Today's publication of former President George W. Bush's memoir "Decision Points" has put one of the more controversial issues of his presidency – his authorization of waterboarding – back in the public debate.
Most of the controversy stems from whether waterboarding is considered torture, which is banned under the Geneva Conventions. The Bush administration has called it an “enhanced interrogation technique.”
In this technique, a person is strapped to a board on his back. Water is poured over the person's face so that it runs into breathing passages, which is meant to simulate drowning.
While lawyers and statesmen have debated the issue abstractly, Christopher Hitchens, a formerly firm member of the political left who departed from the camp with his support of the Iraq war, decided the best way to form an opinion was by getting waterboarded himself.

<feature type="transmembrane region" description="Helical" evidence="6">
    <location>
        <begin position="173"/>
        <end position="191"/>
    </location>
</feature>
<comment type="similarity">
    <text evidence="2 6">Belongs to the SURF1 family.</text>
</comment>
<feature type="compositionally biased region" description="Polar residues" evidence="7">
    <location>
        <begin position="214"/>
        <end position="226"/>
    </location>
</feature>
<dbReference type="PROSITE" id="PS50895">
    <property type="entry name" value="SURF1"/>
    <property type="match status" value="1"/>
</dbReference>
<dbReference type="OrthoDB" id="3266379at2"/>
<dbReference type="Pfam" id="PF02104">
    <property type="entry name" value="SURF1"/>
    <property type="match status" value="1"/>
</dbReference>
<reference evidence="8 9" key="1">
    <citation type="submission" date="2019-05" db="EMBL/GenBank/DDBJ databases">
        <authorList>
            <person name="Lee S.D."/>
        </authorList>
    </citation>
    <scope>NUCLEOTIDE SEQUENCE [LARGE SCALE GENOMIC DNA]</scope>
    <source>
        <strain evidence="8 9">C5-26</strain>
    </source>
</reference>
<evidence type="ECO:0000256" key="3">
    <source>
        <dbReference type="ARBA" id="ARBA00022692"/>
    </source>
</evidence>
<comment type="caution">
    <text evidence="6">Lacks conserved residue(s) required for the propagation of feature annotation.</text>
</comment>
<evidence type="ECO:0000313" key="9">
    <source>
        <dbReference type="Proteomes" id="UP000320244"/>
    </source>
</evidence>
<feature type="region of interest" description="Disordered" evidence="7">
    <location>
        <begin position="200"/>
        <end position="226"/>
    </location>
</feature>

The practice, he decided after the experience, is indeed torture.
He detailed the experience in a column for Vanity Fair, writing: "You feel that you are drowning because you are drowning – or, rather, being drowned, albeit slowly and under controlled conditions and at the mercy (or otherwise) of those who are applying the pressure. ... If waterboarding does not constitute torture, then there is no such thing as torture.”